Some sang “We’re popping champagne!” while Vice-President Yemi Osinbajo was seen in a video clip singing “Up we go!” in a reference to Buhari and his “Next Level” campaign slogan.

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Buhari’s spokesman, Garba Shehu, posted a photograph of the president on Twitter, watching the results on television. “#BuhariHasWon,” he wrote.

But there were none of the spontaneous street parties that marked his victory four years ago, when he became Nigeria’s first opposition candidate to beat an incumbent president.

To win the presidency, a candidate needs a majority of votes nationwide and at least 25 percent of support in two-thirds of the 36 states and the Federal Capital Territory (FCT).

Initial results showed Buhari won 15 191 847 votes (56 percent) while Abubakar, of the Peoples Democratic Party (PDP) won 11 262 978 votes (41 percent).

Buhari won in 19 states – including the two most populous, Lagos and Kano – while Abubakar was victorious in 17 states and the FCT.

There was no immediate official concession from Abubakar, whose party had earlier called on the Independent National Electoral Commission to halt the count, citing irregularities.

In 2015, president Goodluck Jonathan won plaudits for conceding to Buhari in a phone call, when the results indicated he could not win.

The concession is acknowledged as having prevented a repeat of the political violence that has marked previous elections in Nigeria, in which hundreds of people have been killed.

This year’s election – the sixth in the 20 years since the return of civilian rule after decades of military government – was initially scheduled for February 16.

But INEC postponed them for one week just hours before polls were due to open, citing logistical difficulties in delivering ballot boxes and other election materials.

Voting took place on Saturday after a week in which the APC and PDP intensified their war of words, accusing the other of conspiring with INEC to rig the result.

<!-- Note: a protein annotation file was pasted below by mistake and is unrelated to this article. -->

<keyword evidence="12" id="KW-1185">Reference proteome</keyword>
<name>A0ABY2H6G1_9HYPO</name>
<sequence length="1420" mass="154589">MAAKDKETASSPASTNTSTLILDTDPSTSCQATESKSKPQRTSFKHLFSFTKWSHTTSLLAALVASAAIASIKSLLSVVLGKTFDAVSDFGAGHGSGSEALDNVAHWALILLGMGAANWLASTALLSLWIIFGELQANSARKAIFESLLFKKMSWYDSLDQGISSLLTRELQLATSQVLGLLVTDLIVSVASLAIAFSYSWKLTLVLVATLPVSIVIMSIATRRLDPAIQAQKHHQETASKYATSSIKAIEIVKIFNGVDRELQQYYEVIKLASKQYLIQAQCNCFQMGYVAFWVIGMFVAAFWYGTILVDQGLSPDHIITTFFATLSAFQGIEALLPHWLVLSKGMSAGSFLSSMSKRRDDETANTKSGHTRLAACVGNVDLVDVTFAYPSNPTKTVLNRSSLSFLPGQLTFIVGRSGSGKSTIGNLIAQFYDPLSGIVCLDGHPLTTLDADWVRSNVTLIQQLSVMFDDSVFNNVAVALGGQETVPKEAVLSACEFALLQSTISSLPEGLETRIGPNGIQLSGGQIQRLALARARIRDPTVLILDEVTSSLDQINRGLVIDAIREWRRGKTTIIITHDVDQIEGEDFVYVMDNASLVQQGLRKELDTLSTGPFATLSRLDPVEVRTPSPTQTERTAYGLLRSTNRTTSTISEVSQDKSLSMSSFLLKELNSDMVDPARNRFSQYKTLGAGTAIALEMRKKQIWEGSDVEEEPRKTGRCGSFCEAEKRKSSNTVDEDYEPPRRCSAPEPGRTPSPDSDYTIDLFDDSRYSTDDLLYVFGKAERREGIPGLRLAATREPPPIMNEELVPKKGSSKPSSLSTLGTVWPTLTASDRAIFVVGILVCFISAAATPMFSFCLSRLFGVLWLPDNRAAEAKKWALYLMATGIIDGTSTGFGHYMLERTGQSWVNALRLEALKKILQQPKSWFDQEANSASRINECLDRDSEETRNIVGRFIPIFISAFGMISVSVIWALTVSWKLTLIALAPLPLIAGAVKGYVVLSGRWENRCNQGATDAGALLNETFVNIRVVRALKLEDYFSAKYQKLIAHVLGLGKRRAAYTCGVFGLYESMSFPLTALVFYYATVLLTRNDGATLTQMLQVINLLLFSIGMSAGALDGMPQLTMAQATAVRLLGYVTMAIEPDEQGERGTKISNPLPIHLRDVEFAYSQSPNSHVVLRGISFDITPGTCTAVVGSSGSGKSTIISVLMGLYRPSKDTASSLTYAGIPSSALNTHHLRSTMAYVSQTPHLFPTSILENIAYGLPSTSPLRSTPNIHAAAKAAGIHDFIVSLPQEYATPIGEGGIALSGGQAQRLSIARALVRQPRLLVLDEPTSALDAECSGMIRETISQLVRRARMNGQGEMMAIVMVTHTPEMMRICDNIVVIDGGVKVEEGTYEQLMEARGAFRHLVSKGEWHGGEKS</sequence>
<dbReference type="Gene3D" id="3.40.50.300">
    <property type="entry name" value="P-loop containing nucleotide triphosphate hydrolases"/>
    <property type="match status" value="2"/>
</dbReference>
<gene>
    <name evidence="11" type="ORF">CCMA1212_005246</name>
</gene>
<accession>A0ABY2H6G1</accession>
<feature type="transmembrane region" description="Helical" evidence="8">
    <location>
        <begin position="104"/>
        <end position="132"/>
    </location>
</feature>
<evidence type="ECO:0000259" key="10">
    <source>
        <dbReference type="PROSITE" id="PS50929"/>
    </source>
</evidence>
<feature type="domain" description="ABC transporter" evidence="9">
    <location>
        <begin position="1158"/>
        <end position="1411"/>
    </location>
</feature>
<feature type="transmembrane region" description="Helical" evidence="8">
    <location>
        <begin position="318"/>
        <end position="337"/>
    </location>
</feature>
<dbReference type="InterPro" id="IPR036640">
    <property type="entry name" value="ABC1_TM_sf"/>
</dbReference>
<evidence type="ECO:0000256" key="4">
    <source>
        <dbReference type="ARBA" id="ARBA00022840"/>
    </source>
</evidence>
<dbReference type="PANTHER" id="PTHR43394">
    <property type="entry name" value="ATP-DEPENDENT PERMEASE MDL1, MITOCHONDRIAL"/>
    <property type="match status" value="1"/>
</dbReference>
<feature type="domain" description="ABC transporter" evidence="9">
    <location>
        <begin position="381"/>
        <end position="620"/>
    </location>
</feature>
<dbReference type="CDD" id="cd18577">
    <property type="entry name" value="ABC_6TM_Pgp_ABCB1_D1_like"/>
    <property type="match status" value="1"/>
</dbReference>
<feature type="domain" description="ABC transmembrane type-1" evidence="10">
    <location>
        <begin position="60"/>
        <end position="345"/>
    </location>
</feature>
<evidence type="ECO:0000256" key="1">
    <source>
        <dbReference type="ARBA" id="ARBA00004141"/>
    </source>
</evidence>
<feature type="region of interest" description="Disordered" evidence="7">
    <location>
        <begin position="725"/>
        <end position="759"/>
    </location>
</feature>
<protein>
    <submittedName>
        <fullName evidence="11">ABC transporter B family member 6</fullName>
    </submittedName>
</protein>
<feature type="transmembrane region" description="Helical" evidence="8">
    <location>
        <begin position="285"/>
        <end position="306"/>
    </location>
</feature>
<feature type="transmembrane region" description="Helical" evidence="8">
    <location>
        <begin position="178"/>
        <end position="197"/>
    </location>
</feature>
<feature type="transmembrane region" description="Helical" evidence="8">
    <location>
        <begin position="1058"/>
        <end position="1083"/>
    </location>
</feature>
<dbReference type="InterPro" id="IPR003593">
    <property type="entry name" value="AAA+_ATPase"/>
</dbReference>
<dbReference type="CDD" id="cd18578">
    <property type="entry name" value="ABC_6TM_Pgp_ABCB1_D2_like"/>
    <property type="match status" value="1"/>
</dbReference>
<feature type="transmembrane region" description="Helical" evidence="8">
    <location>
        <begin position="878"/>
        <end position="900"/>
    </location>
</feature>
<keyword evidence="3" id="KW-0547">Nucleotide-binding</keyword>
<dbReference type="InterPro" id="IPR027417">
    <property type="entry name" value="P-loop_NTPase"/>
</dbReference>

The PDP’s claimed data from handheld devices used to authenticate voters’ identities at nearly 120 000 polling units had been altered in favour of the ruling party.

It called for the results in at least two states to be re-run and for a reversal of the cancellation of tens of thousands of “valid, legal” votes elsewhere.

Observers also pointed out discrepancies in declared tallies.

The claims – and Abubakar’s insistence that he would only accept a free, fair and credible election – could be a prelude to a legal challenge of the outcome.

The vote was marred by violence, including 53 deaths, according to the Situation Room, an umbrella group of more than 70 civil society groups that monitored polling.

Some observers reported instances of vote-buying, intimidation and violence towards voters and officials, which have been a problem in previous polls in Nigeria.

The issues will likely prompt calls for electoral reform, including the introduction of technology capable of directly transmitting results from polling units.

Several international monitors meanwhile said repeated postponements could undermine confidence in the electoral process, after similar delays in 2011 and 2015.

A total of 72.7 million people were eligible to vote in the presidential poll as well as parliamentary elections held at the same time.